Russound SP-H6IM
After years of making the parts and pieces necessary to pull a good wholehouse system together, Russound now offers a line of Advantage Iso-Mount in-wall speakers (plus several unique Twist & Tilt in-ceiling speakers). The term

Iso-Mount refers to a thermopolymer isolating gasket assembly that's sandwiched between the speaker baffle and the mounting frame. It reduces the transfer of vibrations from the speaker to the wallboard. It's an important performance-enhancing element that you'll rarely see in an in-wall in this price range.

On the surface, the SP-H6IM is a pretty traditional in-wall, employing a 6.5-inch long-throw woofer with a pivoting 0.8-inch aluminum dome tweeter. The speaker baffle is separate from the flange, which makes it easy to hold the flange in the wall while you tighten the eight dog-ear clamps that hold the flange securely in place. You secure the baffle with four twist-and-lock fasteners, so no tools are necessary to attach the baffle to the frame. Light, white fabric covers the inside of the aluminum grille, which virtually eliminates reflections off of the tweeter. A two-position high-frequency switch (0 and +3 decibels) and a knockout for an IR receiver eye are located on the baffle.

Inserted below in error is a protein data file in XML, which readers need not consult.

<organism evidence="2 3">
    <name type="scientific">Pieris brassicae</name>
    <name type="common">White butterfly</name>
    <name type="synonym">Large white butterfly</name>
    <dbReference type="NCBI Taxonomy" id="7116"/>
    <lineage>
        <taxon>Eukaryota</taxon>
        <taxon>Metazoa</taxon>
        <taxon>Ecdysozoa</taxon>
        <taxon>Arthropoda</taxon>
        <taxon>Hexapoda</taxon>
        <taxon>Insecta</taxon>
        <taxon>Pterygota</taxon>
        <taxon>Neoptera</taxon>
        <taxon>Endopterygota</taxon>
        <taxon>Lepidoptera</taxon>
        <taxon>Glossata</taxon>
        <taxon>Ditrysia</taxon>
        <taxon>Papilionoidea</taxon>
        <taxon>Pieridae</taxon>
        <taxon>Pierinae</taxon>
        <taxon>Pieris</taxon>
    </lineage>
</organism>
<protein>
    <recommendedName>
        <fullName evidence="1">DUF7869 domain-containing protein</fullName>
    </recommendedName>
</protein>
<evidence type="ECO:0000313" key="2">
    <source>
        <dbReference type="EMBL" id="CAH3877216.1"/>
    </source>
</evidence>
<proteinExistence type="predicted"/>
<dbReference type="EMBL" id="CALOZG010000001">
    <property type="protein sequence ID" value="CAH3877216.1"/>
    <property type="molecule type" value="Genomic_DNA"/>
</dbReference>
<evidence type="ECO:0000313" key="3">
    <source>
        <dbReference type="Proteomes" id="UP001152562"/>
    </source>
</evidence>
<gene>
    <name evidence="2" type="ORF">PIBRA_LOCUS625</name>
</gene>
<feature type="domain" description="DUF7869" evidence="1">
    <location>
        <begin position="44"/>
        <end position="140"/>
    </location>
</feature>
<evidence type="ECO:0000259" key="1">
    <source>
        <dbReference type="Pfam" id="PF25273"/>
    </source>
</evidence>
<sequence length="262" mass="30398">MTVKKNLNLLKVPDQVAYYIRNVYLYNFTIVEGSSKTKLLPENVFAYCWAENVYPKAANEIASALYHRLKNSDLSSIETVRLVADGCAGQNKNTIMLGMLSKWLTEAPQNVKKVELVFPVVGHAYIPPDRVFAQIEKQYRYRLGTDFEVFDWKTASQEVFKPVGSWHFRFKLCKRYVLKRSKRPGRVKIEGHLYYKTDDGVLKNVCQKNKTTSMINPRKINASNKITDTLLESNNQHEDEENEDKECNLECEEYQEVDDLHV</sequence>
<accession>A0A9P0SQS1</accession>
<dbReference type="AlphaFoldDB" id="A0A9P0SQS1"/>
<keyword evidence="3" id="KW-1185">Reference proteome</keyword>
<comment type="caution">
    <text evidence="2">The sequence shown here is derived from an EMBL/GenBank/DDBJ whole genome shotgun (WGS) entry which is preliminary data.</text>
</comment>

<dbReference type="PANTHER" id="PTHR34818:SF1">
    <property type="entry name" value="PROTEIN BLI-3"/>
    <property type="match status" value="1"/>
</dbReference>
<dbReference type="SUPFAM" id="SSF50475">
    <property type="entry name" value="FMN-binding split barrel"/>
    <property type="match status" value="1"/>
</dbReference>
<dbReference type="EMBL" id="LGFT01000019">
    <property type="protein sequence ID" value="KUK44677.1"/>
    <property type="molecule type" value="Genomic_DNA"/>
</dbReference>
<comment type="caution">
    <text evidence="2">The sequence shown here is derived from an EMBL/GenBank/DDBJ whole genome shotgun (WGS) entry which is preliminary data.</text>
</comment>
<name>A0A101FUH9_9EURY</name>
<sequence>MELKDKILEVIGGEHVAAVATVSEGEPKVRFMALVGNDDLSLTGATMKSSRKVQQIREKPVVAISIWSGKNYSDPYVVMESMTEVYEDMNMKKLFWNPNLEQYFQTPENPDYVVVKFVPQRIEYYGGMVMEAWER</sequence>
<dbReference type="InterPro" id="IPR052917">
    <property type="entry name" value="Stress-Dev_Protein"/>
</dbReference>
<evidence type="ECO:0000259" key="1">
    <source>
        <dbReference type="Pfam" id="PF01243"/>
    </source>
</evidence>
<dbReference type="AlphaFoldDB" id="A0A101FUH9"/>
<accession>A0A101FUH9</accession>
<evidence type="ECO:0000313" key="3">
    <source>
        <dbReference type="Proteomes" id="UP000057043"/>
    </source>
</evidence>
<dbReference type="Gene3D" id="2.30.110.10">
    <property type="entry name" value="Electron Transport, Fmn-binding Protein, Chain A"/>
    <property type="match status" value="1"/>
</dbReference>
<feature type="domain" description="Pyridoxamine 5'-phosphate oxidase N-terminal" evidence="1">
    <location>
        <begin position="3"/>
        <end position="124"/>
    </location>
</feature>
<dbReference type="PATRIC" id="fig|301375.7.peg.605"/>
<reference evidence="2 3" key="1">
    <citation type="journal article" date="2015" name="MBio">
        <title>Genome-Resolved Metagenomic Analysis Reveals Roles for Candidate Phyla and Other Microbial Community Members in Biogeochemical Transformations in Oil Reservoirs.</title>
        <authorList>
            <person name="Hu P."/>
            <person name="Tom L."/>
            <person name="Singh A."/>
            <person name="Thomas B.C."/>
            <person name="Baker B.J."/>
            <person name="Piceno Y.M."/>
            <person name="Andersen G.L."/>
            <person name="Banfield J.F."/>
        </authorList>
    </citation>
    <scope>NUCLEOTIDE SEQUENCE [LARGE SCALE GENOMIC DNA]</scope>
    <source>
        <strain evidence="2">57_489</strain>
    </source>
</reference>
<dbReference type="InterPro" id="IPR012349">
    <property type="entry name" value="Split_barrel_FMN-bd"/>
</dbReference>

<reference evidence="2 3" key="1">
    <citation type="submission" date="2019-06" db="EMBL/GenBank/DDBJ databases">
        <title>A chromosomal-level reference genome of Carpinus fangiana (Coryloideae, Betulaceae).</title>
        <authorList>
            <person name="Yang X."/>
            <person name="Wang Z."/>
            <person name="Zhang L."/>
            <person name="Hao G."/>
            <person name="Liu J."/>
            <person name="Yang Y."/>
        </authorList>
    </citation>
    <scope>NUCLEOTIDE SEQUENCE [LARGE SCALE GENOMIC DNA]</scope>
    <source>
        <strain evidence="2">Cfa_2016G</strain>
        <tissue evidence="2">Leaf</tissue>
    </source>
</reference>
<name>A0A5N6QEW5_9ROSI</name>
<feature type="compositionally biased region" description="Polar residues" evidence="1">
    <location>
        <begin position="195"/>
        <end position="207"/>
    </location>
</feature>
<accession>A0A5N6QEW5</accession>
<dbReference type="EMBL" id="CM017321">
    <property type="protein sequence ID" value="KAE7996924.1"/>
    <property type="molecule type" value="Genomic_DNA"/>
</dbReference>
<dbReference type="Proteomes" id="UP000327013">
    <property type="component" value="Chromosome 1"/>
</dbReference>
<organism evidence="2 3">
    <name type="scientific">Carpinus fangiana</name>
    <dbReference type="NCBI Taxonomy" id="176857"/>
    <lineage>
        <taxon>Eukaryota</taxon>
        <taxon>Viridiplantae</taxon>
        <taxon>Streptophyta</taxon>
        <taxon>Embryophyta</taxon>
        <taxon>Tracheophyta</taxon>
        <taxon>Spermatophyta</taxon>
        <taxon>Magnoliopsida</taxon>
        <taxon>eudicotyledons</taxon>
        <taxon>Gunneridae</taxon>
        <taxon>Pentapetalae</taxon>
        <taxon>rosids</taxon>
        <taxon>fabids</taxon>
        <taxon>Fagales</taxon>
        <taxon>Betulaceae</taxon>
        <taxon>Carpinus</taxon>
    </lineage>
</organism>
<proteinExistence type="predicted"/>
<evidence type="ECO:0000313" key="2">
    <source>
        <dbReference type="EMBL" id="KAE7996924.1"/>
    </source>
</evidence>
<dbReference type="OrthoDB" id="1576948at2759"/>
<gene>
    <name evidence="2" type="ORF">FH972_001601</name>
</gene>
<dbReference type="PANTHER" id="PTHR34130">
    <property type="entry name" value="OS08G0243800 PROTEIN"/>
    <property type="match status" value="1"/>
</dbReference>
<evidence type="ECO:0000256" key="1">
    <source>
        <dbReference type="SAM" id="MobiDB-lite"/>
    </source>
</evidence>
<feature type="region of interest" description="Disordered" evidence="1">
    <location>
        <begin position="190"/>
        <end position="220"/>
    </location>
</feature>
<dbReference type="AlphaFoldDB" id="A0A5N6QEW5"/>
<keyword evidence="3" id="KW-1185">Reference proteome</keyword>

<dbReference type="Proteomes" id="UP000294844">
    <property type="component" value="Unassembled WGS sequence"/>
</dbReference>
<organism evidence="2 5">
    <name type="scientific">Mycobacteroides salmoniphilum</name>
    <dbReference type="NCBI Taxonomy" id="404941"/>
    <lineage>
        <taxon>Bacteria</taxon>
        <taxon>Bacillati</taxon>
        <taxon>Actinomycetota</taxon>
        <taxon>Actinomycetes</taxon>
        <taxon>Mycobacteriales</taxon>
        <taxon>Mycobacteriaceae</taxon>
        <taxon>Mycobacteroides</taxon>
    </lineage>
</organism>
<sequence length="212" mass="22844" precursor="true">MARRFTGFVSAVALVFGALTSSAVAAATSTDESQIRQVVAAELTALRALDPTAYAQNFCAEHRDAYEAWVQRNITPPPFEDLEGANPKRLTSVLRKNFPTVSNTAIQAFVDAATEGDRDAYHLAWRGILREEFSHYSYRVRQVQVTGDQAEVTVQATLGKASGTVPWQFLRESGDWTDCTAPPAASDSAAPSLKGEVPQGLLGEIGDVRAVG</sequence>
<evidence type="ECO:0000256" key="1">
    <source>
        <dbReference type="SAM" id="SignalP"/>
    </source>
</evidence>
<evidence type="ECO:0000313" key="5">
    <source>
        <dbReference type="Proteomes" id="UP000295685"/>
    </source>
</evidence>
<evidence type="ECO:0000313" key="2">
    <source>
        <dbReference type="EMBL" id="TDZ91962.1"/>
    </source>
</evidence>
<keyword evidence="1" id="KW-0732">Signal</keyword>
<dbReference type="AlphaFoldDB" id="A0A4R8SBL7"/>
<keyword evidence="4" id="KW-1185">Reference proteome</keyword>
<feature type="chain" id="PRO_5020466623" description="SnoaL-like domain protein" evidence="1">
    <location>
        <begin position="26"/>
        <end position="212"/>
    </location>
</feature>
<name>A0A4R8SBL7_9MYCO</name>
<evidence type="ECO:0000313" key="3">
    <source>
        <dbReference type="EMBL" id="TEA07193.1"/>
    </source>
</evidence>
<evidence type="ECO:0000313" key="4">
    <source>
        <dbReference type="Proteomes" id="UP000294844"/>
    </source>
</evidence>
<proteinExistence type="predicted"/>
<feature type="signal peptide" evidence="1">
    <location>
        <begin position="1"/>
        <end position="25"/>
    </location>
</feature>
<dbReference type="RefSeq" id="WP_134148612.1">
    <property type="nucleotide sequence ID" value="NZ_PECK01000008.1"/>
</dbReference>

The SP-H6IM's sound is very respectable for an in-wall at this price. Vocals were especially nice (thanks in part, no doubt, to the Iso-Mount gasket), whether they were female (Ana Caram or Susan Tedeschi) or male (The Blind Boys of Alabama or Crash Test Dummies). Not surprisingly, however, the low-bass response was limited. The imaging, aided by the pivoting tweeter, was quite good. The Russounds really began to shine when I cut them off at 80 hertz and used them in combination with a powered subwoofer (like the Atlantic Technology monsters I'll describe later).

Parasound C 280
Parasound's C 280 is another traditional-style in-wall that combines a 1-inch aluminum dome tweeter with an 8-inch Kevlar woofer. Although the tweeter doesn't pivot (a feature that's fairly common nowadays), it's surrounded by a dense, foam-like material that reduces diffraction off of the front of the baffle. The back of the C 280's woofer basket has a piece of cloth on its top and sides to keep rodent excrement, Sheetrock particles, and insulation from falling into the voice-coil area—a feature you won't find on most of the speakers in this roundup. On the front, there's a knockout for an IR receiver and a three-position high-frequency switch (–3 dB, 0, and +3 dB). Thick, white felt cloth covers the inside of the heavy, metal grille (one of the sturdiest in the group), which keeps the shiny aluminum tweeter from making an annoying appearance behind the grille. Unfortunately, the line of sticky glue that holds the felt in place is plainly visible, an aspect that décor-minded individuals might find more jarring than the silver glint off of the tweeter. The cloth is easy to remove, however; so, for some people, that may be a solution.